You know your dog has issues when doggy panic attacks are a thing.
This last spring I was walking Gwen and everything fell apart. All of our planning, all of our hard work, all of our carefully scripted training plans. You know those moments in life where everything seems to go wrong at the same time? It was one of those. We live near a busy street that has a ton of walking traffic and is very dog friendly- a dog owner’s dream. We spent months working Gwen up to the point where she could deal with walking multiple blocks down it without fear. We’d walk to adjoining blocks, approach the busy street, I’d give her handfuls of treats and we’d retreat. Over time we could walk 10 feet of the street before having to bail, and then whole blocks and before long we were venturing into local businesses. It was progress that was hard won and progress that I was proud of.
On that particular day I really wasn’t worried about much of anything. Gwen had happily walked down many blocks, we’d stopped in at two local business, gotten treats from a whole bunch of strangers- it was a good day. And then, simultaneously, two things happened. There was a loud boom (I mean REALLY loud) and a man appeared out of nowhere and tried to pet Gwen. When you have a dog that is afraid of people, you figure out pretty quickly that people are seriously pushy. You come to associate a certain type of person with a feeling of serious dread. They mean well, they really do. But when people approach Gwen with wide smiles, nearly bent in two trying to pet her, all I want to do is run away. Sometimes, I do. In this particular instance I was trapped. I told Gwen to “go behind” a cue I use to put her behind my legs when I need to physically block people from interacting with her. I put my hand up, looked him in the eye and said “I need you to stop. You cannot pet my dog.” He ignored me and tried to reach around my back to pet her.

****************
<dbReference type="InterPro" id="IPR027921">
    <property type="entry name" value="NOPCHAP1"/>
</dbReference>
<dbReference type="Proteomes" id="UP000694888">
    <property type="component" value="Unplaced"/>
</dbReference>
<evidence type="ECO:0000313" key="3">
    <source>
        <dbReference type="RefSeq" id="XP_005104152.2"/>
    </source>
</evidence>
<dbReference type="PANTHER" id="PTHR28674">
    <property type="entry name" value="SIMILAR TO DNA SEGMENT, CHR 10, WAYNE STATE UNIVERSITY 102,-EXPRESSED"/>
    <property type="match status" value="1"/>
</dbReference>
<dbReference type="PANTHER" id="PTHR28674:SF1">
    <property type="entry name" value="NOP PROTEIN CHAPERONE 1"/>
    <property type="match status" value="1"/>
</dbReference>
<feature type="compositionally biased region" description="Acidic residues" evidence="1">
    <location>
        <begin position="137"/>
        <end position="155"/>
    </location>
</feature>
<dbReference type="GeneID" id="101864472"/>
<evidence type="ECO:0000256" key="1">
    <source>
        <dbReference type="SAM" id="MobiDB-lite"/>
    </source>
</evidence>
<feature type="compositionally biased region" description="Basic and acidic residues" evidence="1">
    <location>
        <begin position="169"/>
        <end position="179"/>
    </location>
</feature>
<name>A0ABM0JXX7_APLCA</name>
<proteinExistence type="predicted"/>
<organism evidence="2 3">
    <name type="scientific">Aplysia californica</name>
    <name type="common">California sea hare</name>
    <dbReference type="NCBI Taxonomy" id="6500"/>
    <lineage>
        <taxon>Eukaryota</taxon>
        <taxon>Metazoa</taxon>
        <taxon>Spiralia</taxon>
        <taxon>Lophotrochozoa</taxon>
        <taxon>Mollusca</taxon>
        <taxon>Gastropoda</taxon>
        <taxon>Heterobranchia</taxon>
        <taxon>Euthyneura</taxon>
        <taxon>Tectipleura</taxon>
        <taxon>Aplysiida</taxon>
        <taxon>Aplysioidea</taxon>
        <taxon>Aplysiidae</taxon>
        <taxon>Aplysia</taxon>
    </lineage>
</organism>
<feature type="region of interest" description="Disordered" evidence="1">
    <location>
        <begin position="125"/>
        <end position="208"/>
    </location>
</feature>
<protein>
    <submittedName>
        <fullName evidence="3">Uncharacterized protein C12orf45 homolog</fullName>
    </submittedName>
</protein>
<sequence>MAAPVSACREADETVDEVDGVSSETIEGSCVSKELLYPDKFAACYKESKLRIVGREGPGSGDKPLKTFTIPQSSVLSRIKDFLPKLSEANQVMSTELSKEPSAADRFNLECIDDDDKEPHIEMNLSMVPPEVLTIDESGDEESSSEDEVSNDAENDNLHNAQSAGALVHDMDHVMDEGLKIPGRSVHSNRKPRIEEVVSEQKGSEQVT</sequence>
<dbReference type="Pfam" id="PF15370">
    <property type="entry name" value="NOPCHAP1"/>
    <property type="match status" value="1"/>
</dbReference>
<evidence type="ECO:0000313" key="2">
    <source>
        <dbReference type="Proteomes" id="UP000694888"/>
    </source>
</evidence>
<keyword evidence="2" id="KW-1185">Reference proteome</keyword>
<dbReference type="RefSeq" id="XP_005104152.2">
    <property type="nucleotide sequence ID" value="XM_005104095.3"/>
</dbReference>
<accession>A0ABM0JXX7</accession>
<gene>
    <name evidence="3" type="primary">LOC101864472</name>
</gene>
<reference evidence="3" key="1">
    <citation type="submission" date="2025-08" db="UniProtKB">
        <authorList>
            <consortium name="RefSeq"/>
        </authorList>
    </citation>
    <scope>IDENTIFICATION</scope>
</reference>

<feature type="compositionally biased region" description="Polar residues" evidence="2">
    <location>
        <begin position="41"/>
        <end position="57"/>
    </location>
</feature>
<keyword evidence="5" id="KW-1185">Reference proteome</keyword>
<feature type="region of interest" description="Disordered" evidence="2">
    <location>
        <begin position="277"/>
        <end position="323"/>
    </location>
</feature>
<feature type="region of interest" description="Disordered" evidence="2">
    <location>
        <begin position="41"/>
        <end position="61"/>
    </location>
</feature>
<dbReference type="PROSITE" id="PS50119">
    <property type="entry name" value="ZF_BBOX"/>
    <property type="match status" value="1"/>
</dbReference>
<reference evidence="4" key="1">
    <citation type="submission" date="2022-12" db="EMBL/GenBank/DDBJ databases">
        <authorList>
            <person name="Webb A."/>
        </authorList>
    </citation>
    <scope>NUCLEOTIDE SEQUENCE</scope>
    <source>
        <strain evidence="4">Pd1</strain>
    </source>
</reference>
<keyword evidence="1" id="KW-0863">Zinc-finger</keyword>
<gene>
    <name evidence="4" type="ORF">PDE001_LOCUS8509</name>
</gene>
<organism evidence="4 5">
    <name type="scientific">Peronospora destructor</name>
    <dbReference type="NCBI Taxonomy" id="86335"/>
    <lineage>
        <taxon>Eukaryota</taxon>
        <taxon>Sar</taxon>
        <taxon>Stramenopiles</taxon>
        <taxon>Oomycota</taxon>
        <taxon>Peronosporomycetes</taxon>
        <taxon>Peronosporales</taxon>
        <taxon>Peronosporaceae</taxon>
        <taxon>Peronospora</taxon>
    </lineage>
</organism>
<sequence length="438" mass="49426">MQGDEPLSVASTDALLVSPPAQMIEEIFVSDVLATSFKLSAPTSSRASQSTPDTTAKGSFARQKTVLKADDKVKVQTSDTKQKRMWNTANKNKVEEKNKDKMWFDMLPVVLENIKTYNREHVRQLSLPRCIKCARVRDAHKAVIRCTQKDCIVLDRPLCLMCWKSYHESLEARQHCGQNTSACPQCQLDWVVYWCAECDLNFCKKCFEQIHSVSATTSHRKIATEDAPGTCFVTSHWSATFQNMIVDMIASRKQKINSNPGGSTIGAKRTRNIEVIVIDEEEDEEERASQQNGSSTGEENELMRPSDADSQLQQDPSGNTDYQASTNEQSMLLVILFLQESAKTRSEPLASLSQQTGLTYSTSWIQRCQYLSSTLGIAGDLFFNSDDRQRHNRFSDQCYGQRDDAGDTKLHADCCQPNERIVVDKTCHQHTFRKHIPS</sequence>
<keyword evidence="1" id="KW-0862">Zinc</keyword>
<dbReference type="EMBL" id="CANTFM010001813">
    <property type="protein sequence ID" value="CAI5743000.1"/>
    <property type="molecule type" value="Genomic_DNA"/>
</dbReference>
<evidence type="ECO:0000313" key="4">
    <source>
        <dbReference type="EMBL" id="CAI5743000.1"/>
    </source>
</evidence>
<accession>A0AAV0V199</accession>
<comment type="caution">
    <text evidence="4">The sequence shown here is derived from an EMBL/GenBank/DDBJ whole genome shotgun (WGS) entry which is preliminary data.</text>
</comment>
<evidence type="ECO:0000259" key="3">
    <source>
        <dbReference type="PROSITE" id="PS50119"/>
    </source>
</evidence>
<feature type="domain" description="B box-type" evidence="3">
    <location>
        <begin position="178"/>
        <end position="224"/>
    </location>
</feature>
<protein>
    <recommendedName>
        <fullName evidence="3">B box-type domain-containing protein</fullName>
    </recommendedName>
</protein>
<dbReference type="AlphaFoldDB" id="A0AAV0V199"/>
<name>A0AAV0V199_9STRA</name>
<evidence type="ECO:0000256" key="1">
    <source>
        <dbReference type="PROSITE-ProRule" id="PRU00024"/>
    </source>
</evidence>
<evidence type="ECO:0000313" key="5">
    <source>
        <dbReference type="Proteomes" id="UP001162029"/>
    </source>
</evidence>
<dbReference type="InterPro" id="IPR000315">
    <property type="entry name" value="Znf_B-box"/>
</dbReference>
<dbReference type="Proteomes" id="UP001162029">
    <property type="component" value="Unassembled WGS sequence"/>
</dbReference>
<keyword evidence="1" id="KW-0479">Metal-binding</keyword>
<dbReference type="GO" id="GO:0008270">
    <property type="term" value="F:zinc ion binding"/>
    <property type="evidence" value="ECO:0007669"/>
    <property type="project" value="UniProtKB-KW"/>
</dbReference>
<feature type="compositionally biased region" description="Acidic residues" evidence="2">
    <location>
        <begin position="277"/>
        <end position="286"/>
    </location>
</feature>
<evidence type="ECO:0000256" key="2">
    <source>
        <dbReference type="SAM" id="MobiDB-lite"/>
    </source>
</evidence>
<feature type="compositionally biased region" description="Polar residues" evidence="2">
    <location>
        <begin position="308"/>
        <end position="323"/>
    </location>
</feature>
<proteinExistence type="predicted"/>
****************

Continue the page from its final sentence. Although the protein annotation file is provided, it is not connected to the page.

She was already spooked from the loud boom, already spooked by the persistent reaching of the man and when he practically crawled behind me to reach her she freaked out. I have only seen her that panic stricken once or twice. That type of panic is beyond reason- she was like a wild animal. There was no amount of food or comfort that would have gotten through to her. All I could do was reel her in, pick her up and get away as quickly as possible. Believe it or not, after I picked her up the man tried to pet her again. I turned away from him and said “Back off! Why would you think she wants you to pet her?” His response? Flipping me off and walking away.
Gwen continued to panic- trying to get away from me, trying to get away from everything. I was beyond grateful that she was wearing a harness she couldn’t get out of or I have no doubt that she would have ran away without a second glance at me. I carried her most of the way home and even once we got to a quiet street and I put her down she was spooked and frantic as we walked. When a dog experiences a truly frightening event the stress hormone, Cortisol, is released into their bloodstream. It can take up to 48 hours for them to chemically get back to normal. For the next few days she was profoundly nervous- more so than she’d been since the first few days that she had been home. What was more upsetting, though, was the realization that she now found hands reaching towards her to be completely terrifying.